2. Give Ways to Earn More Money
This topic is controversial for some families, as each will be different. There are arguments regarding allowances, commission, chores, etc. The point is that if your children aren’t receiving money, then they won’t know how to budget it. It doesn’t matter the amount of the money so much as what they are doing with it (shown in #3).
In their book Smart Money, Smart Kids, finance expert Dave Ramsey and his daughter Rachel Cruze say to give Commissions, not Allowance. This is money that kids aren’t just given, but earn by helping around the house.
I actually prefer a 2-step method for my son to earn money. As he grows, we can adjust it based on what he’s able to do. The names might need to be changed, but the following is my process:
My son doesn’t get money for nothing. He has a responsibility/chore chart. These are things that he needs to do because he is a member of the family. We all help out, no matter what our age is. He’s required to do things for himself like brush his teeth, put his dirty clothes in his laundry basket, pick up toys, etc. But he also is responsible for helping the family too. This means that he lets our dog in/out of the house, puts away the silverware from the dishwasher, sets the table with napkins/silverware, and others.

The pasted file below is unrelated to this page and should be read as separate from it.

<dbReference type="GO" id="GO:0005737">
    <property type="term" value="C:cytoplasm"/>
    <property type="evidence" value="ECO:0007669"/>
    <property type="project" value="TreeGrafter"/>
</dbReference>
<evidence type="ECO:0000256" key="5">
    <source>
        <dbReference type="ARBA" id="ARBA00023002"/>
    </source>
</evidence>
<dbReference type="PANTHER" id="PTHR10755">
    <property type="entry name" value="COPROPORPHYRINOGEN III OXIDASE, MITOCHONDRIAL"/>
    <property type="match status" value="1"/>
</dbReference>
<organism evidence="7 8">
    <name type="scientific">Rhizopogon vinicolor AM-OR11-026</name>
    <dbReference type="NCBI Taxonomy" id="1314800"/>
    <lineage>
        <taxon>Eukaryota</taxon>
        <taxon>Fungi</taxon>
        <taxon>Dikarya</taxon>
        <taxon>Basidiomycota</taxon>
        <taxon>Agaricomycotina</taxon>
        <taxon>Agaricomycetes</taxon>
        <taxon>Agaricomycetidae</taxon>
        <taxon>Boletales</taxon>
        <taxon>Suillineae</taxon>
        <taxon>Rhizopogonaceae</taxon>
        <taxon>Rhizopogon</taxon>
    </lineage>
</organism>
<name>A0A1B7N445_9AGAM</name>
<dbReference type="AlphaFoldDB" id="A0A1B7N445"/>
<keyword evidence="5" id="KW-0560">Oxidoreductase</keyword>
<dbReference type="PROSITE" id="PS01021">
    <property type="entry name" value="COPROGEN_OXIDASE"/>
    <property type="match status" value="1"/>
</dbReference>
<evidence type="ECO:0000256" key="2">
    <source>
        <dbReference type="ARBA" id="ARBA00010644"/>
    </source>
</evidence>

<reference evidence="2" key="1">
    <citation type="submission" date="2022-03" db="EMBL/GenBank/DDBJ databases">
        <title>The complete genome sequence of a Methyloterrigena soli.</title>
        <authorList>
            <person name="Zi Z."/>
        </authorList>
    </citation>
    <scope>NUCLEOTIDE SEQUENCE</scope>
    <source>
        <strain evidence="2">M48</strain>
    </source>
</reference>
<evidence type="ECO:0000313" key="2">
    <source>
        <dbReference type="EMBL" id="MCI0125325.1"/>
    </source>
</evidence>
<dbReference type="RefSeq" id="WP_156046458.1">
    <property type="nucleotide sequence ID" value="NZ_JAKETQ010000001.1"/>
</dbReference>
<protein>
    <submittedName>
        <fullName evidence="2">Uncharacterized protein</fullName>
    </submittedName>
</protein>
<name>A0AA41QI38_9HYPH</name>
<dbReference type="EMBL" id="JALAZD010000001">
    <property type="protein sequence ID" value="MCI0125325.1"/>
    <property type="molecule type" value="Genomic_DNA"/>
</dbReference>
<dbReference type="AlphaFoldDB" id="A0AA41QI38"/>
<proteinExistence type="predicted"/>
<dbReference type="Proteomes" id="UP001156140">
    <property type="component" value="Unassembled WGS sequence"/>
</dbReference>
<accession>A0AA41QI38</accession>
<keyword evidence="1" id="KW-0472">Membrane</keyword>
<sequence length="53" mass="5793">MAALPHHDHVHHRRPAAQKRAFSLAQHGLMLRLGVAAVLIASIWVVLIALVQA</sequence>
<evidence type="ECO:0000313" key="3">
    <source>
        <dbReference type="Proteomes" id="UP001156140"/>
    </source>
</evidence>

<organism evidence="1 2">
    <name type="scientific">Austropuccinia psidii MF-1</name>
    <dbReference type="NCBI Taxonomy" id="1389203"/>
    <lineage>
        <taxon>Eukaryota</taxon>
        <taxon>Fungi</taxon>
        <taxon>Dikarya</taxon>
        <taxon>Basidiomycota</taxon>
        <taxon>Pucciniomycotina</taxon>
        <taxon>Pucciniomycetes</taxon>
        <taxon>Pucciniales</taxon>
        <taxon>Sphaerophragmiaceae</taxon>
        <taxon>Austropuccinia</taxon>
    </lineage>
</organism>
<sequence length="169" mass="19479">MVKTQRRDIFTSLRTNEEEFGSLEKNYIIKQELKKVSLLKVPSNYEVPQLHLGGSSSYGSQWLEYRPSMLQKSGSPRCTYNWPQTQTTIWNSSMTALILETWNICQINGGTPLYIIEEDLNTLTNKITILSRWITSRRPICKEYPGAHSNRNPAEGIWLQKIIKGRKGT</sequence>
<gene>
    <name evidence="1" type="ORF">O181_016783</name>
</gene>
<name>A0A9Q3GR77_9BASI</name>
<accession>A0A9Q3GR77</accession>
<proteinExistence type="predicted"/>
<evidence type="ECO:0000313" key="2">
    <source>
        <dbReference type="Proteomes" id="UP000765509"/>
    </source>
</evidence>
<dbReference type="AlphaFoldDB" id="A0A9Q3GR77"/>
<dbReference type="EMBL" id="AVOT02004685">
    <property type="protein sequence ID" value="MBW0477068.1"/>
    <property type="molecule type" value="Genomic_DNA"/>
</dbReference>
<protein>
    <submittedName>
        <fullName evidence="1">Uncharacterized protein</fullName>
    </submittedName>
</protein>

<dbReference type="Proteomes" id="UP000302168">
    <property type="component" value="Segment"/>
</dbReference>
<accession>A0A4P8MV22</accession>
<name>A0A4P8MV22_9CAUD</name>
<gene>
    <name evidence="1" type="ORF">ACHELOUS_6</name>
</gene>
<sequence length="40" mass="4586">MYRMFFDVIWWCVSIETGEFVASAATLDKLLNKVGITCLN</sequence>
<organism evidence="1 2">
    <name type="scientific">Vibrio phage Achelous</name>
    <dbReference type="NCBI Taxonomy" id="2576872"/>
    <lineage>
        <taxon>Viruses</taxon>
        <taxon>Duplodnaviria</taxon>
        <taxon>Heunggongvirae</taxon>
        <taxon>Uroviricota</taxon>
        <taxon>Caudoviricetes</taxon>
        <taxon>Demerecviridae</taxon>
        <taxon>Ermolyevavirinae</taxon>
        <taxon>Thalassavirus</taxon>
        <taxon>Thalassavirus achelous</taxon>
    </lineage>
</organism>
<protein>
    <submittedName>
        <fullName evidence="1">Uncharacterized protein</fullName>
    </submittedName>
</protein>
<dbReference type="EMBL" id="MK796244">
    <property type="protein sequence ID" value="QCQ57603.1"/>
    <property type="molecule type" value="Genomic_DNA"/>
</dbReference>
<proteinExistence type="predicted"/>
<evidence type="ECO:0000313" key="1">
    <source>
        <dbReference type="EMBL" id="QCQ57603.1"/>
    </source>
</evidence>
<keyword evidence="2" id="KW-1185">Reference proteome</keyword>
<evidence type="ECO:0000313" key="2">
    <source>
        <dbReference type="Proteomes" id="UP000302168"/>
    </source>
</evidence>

While he receives an allowance by doing chores that contribute to the family, this is about doing extra jobs or chores to earn additional money. What happens when adults have more bills than income? We work overtime or take on extra jobs. If your child wants to earn that Lego set quicker, they have opportunities to earn more money this way.
Some ideas we use for our 4-year-old are dusting (we use the kids dusting mit from Norwex, but you could use an old sock they put on their arm) and sweeping (we removed a couple of links from the handle of a Swiffer sweeper so it’s his size). As he grows, we would let him earn additional money from vacuuming, mowing, doing dishes, cleaning toilets, etc.
Let’s be honest, if they really want to earn more money, they’ll be willing to do the household chores that even you don’t like. Put a list with dollar amount so they can choose what to do based on how much they want to earn. Money is a great motivator.
3. Help Children set up a budget